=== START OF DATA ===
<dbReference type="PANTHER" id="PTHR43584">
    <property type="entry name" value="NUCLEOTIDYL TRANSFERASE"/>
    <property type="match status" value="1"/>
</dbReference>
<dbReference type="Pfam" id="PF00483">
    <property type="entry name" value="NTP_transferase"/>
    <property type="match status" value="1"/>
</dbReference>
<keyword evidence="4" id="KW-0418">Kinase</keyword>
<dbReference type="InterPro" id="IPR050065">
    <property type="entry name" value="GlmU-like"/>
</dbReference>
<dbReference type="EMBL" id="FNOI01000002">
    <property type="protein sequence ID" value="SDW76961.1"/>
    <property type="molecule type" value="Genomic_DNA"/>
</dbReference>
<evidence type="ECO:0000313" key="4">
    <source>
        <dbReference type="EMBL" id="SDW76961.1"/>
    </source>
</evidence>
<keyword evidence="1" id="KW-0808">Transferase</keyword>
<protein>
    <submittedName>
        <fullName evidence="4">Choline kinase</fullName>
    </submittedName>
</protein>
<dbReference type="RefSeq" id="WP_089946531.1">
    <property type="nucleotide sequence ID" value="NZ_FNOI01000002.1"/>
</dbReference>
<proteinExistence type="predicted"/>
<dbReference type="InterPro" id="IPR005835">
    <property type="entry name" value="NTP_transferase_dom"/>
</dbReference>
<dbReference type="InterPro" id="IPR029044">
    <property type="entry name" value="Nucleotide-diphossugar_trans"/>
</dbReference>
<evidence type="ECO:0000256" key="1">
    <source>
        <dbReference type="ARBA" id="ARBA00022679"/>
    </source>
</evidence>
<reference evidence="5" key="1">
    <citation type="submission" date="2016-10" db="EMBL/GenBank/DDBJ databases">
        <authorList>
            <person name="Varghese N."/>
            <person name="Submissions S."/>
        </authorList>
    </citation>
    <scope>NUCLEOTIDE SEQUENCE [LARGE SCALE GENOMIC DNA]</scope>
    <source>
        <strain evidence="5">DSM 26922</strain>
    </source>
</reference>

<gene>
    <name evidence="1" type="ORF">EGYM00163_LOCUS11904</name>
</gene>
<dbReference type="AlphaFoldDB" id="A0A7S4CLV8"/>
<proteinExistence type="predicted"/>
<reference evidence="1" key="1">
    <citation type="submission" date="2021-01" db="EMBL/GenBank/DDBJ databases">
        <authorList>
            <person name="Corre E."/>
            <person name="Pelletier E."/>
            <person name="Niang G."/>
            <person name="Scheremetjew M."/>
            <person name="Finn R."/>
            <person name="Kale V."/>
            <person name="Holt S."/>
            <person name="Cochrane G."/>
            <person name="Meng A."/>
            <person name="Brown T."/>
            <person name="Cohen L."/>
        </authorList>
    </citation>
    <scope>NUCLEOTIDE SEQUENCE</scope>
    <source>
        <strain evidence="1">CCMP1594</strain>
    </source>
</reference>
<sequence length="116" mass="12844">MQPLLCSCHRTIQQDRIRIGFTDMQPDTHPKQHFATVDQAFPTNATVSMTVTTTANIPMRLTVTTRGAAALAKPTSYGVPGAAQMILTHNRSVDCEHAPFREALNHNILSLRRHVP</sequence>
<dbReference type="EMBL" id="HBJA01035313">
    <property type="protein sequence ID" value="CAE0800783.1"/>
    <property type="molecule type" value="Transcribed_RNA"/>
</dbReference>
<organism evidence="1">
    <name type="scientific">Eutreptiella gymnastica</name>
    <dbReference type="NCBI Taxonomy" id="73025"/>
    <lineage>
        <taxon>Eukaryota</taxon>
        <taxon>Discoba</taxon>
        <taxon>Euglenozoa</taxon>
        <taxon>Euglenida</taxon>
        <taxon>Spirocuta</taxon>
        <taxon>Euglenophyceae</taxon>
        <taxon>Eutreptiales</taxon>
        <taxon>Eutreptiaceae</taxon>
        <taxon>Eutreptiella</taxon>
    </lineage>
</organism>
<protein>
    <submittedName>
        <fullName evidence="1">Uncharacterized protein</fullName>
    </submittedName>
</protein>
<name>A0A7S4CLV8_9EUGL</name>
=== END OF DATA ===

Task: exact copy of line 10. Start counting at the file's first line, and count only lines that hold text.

<dbReference type="InterPro" id="IPR050065">